Alternate RSS Feed Click Here

Enter your email address to get Rob's blog delivered by e-mail!:

Delivered by FeedBurner

Tuesday, May 24, 2022

The Myth of Growth Stocks

Let me start this off by saying that I am not a financial advisor.  I hold no certificates. No degrees in finance. No authorizations from the SEC or anyone else. I'm just a man who looks at stuff and wonders why nobody else questions anything, including investments.  And here's what I've found:

Everyone is getting head faked.

At the time of this writing, it seems that everything in the world is going to hell in a hand basket. If you listen to the media, you're getting some pretty heavy blood-letting in your portfolio. So the first thing you have to do is what every healthy, red-blooded American should be doing every day: ignore the media. Financial reporters have no idea of how, why or where to invest.  They simply repeat what the last guy reported on another channel, then go home to the wife and kids.

The second thing you need to do is look at the calendar:  If you're over 50, you have no business being in any kind of growth stocks.  Sound unreasonable? Not really. Because growth stocks are a huge head fake.  They're nothing but air until you sell them.  Most people strut around with their financial statements, bragging about how they bought low and now -- would you just look at how high this thing went?  What they don't realize is that there's nothing there.  That's why the IRS classifies that as unrealized gains. Until you sell them, those gains are nothing.

Talk to people whose growth stocks crashed in 2008, 2020 and again in 2022. Sure they bought low.  Then they watched them go high.  A few years later, they all cratered and all that was left was a few years of nothing. At the time of this writing, Amazon, Tesla, Twitter, Target, WalMart and a slew of other media sweethearts have lost about 30% of their value, dragging down all those "well-managed mutual funds" with them.

If you're going to invest in equities, understand the basics:  When the American stock market was invented in the late 18th century, it had one purpose:  profit sharing.  That's it. A company needed capital, you gave them some and they paid you dividends. Simple.  The only reason why share prices rose was that shares in any company were limited in number -- just like today. If you coveted shares in a company but couldn't find them, you'd have to offer a shareholder a premium over what he paid and voil√•: you owned those shares. Hence the notion of "growth stocks." But equity shares were never meant to be traded as a means of investment, because trading shares isn't investment -- it's speculation with odds even less reliable than those in Las Vegas.  You're essentially praying for a growth stock's share value to go up.  In the meantime, the growth stock pays you nothing while you're a-wishing and a-hoping.

The beauty of dividends is that they're real value, not promises; they're cold, hard cash. Once you receive your dividends, nobody can take them from you.  They can't go down in value. They're the only tangible, solid profit you can honestly say you own.  Which is why if you're over fifty years of age, those are the only kinds of issues you want. Leave all the fly-by-night, media-hyped growth stocks to people either too young or too stupid to understand they're investing in air with no safety net or tangible benefit.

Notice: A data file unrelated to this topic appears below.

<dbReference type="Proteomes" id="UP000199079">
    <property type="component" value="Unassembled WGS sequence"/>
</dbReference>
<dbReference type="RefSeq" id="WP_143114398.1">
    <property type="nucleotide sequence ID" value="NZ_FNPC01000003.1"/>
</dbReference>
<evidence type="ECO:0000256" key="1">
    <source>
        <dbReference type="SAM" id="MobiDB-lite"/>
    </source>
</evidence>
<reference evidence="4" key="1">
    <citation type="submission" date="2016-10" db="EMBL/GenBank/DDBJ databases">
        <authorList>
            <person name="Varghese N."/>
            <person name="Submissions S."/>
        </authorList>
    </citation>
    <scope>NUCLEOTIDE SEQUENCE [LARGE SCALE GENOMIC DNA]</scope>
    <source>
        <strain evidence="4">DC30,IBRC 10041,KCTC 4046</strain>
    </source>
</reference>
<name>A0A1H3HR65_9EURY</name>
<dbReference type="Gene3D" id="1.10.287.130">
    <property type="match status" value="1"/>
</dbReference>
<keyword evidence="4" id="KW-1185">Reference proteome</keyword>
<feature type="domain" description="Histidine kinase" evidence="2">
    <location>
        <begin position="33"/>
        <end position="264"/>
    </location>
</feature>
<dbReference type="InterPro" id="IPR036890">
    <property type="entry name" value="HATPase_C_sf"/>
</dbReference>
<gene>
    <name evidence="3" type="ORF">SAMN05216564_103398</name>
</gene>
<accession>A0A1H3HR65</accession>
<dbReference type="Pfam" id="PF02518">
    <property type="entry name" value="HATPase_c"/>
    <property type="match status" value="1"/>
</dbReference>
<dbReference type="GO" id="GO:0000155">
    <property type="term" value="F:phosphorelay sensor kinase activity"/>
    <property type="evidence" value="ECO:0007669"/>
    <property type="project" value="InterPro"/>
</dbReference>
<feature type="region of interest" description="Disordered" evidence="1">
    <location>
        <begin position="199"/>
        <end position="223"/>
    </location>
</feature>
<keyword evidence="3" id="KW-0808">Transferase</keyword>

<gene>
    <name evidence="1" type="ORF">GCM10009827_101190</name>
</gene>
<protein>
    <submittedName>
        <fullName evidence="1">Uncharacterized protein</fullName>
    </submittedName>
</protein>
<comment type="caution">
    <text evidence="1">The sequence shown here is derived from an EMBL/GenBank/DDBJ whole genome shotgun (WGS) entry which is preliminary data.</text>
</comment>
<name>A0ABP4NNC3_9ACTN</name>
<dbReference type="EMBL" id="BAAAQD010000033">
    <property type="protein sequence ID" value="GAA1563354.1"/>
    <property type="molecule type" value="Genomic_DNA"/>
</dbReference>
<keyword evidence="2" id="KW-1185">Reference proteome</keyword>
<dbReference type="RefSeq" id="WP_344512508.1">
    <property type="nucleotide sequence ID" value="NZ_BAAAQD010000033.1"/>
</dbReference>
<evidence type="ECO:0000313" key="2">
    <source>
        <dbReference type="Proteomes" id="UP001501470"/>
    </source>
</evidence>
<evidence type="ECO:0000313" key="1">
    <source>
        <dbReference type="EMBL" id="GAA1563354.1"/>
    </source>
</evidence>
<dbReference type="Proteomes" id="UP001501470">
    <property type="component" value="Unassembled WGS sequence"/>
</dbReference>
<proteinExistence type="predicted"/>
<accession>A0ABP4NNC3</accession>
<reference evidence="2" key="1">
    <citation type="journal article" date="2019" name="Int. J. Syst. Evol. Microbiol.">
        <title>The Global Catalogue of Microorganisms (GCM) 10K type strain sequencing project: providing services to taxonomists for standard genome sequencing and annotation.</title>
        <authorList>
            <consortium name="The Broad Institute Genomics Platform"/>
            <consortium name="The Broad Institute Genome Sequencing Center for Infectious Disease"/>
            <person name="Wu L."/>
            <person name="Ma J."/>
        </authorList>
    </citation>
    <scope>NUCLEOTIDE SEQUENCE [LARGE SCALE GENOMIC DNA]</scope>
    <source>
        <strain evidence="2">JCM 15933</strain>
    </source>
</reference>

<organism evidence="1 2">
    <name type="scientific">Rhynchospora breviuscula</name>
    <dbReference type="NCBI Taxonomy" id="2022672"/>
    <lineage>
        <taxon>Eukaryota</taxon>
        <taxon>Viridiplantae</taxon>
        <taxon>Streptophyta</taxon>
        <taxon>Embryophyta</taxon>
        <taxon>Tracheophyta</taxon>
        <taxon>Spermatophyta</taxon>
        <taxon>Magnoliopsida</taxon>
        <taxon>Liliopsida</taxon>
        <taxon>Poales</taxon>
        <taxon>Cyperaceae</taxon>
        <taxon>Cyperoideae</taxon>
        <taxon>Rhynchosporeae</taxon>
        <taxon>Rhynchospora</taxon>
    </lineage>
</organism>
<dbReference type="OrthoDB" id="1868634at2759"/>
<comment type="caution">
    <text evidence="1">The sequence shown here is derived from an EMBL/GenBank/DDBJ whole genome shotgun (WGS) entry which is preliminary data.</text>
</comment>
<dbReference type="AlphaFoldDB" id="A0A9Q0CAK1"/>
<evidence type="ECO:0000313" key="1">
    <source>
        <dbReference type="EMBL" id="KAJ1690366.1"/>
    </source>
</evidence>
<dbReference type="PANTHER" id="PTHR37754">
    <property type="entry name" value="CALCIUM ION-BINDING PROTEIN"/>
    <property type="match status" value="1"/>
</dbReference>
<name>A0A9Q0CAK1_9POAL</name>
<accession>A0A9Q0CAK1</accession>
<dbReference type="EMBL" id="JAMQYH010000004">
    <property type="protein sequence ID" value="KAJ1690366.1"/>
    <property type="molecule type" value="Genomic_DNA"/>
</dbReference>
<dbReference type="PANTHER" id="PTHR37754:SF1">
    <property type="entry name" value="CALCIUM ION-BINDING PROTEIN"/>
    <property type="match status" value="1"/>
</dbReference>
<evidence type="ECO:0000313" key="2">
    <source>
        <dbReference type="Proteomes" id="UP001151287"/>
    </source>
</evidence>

Too harsh? Consider this: ever since Jimmy Carter's disastrous Community Reinvestment Act of 1977, financial institutions claimed to be "spreading the risk" by packaging super risky mortgage loans with legitimately A+ mortgages ("Collateralized Mortgage Obligations" or "CMO").  Then the highest caliber rating services assured investors that the CMOs were A+.  Except that in 2007, so many of those notes failed that they ignited a financial holocaust that destroyed Bear Sterns and a number of so-called "professional" financial houses.

So much for the experts.

Everything else you've ever heard or seen in the investment world is total banana oil, designed to make the system look more complicated so that you don't bother your broker with pesky questions.  Besides, they have no idea what they're doing, since most stockbrokers are actually salesmen whose only task is to bring in money which they hand off to "money managers" who know even less. Derivatives, futures, options, shorts, covered calls: you name it, it's all speculation, inventions with no real purpose other than attracting unsuspecting investors' money.

The truth is that none of those brokers will tell you how to generate real income because most are too lazy to figure it out.  But you're not, especially with today's online brokerage search tools (i.e., Ameritrade and other online platforms), that allow you to make really smart decisions and really decent returns.  If you can use a search engine to find porn, you can use an online brokerage's search engine to find great equities -- and you don't have to erase your browser's history!

Personally, I have a few guidelines that have treated me well: I stay away from growth stocks, funds, glamor stocks, international issues, tech, pharma, transportation and most but not all financials. I don't do bonds. I don't do metals. I avoid brokers, media and rating services.  I stick with American dividend-paying stocks that stay off the radar, where life is good and earnings can exceed 12% a year.

0 Comments:

Post a Comment

<< Home